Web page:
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Marko Tsourkan
07-11-2011, 08:27 AM
Is there a practical reason to soften a spine on a knife? Is this done with a torch while the edge of the knife is immersed in the water? Can it be done with a portable torch?


Marko

rockbox
07-11-2011, 10:11 AM
I assumed that differential heat treat was so you could have a super hard edge and still have some flex for strength. The same reason for san mai. What I never understood is why people do it for kitchen knives that have under 63 hrc since you can make knife with that hardness through out without any strength issues.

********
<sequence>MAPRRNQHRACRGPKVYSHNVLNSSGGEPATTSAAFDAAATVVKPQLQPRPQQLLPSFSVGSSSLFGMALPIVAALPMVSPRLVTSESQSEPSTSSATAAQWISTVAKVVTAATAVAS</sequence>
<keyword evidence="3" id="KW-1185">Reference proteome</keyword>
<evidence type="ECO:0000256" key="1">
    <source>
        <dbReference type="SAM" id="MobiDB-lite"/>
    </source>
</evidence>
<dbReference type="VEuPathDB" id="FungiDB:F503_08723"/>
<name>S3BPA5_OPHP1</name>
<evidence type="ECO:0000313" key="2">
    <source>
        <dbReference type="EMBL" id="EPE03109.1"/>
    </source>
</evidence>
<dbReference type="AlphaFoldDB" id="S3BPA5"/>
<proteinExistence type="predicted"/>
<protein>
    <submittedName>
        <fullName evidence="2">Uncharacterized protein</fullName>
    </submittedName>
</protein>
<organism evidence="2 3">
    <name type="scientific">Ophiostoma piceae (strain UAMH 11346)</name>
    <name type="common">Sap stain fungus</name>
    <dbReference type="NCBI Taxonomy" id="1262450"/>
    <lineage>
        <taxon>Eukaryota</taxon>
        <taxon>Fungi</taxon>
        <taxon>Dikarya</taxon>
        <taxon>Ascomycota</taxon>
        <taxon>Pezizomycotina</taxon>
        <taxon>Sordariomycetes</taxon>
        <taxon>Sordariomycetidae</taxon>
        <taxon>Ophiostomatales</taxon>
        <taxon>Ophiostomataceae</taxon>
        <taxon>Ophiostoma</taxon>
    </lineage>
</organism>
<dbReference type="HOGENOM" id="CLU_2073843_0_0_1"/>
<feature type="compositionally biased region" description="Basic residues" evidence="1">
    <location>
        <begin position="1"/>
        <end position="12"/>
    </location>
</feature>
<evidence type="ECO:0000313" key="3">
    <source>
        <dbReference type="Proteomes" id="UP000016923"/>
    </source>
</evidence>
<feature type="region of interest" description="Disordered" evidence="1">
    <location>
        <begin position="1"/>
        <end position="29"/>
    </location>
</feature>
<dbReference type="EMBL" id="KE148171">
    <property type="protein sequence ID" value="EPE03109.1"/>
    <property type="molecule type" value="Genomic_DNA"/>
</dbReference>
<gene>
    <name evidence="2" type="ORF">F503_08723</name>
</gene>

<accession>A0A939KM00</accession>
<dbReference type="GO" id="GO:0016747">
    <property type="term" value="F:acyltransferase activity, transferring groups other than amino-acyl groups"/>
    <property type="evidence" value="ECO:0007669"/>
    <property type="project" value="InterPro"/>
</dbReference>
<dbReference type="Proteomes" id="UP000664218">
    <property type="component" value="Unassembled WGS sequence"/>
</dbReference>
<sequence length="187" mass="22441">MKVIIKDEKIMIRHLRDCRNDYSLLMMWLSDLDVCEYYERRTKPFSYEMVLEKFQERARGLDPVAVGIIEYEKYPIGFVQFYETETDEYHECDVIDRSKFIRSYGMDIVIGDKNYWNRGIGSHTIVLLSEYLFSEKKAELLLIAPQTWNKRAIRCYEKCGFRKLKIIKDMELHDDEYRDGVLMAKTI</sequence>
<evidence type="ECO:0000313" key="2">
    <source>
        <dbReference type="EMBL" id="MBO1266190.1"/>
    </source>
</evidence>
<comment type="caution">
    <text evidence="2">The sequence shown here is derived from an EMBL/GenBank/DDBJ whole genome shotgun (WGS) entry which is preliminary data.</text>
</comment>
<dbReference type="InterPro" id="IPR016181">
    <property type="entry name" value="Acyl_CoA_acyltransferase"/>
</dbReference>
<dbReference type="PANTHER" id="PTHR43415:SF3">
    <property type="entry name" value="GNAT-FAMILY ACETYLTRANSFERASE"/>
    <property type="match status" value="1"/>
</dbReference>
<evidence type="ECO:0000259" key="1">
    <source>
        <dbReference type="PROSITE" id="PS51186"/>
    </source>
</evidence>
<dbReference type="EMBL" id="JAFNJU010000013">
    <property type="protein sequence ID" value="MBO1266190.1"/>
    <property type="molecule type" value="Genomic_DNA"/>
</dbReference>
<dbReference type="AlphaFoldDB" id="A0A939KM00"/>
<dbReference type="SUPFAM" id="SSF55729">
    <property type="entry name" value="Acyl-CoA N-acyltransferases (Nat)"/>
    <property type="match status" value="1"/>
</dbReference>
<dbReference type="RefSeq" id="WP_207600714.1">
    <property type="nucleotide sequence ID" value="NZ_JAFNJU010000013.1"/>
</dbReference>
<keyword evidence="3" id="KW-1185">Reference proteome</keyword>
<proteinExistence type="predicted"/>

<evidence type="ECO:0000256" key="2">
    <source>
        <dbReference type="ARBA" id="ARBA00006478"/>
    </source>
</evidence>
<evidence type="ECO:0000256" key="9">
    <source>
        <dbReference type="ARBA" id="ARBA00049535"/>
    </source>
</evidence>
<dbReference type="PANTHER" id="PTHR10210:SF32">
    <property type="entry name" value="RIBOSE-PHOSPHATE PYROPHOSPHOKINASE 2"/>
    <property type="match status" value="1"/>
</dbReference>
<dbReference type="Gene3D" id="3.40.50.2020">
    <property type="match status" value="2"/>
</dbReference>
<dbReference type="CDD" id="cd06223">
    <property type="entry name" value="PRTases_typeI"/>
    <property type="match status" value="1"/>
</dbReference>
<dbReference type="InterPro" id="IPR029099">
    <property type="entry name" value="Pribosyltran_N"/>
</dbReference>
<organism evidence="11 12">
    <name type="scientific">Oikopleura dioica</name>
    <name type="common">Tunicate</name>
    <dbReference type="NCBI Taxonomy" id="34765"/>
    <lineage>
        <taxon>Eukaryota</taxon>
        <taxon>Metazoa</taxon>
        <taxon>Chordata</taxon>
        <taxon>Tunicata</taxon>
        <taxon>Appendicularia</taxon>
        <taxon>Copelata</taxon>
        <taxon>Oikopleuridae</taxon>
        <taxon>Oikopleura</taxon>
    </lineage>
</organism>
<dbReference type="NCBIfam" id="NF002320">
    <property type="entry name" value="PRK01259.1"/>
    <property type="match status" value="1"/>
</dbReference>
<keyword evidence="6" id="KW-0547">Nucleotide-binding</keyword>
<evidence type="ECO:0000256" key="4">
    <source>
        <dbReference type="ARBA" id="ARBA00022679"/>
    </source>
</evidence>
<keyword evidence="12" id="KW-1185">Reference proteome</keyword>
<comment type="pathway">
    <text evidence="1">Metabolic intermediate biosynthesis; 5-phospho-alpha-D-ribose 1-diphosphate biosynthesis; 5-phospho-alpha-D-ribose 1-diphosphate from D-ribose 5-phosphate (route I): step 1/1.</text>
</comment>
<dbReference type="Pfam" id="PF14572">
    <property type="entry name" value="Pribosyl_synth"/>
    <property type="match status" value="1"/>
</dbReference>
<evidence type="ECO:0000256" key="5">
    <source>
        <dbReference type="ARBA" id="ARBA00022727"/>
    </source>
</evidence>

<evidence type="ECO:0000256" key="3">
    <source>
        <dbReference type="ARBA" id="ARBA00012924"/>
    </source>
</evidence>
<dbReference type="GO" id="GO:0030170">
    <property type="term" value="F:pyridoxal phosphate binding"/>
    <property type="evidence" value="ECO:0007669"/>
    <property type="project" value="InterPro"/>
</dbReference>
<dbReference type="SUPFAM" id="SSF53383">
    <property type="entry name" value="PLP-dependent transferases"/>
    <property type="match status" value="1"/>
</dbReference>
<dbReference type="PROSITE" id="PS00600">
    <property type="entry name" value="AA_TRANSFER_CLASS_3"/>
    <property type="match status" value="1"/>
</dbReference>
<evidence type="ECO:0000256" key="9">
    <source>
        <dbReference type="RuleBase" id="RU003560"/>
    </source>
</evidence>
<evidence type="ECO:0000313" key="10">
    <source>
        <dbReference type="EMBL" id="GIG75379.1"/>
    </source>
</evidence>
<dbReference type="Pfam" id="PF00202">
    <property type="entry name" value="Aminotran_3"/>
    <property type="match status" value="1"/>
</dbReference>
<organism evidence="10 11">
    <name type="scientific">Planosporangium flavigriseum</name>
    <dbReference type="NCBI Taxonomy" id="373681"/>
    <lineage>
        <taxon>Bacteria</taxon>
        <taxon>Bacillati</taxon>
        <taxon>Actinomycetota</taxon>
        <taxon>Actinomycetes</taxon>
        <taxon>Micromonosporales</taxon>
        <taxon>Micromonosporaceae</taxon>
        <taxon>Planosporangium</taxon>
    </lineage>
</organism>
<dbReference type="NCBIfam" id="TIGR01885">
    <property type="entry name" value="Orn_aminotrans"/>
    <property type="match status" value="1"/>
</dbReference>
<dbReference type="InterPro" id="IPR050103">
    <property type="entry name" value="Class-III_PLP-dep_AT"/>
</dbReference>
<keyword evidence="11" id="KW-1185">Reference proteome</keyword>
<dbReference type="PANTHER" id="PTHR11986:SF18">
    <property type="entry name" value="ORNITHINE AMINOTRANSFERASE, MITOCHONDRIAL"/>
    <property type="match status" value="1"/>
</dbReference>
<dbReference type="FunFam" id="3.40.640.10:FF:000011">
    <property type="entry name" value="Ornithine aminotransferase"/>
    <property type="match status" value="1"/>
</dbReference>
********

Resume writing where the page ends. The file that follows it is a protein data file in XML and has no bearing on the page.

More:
I have no clue what the proper way to do it would be but I think it would be easier to put the edge between some quenching plates versus water assuming you heat treating before grinding.

JMJones
07-11-2011, 02:21 PM
Yes it can easily be done with any torch, even propane. My experiance is only with high carbon and not stainless steels. I dont think it would do much on a blade that was differentially hardened because the spine should already be a mixture of pearlite and martensite and much softer than the edge. However if you did a full quench on a high carbon steel, you can temper the whole blade at whatever temp you choose for the edge, then put the edge in water and bring the spine up to whatever temp you would like to temper it at. Quench plates would probably work but a pan of water allows you to keep the edge under the water and if you feel that you are getting to hot on the spine you can give it a quick dip to cool it off.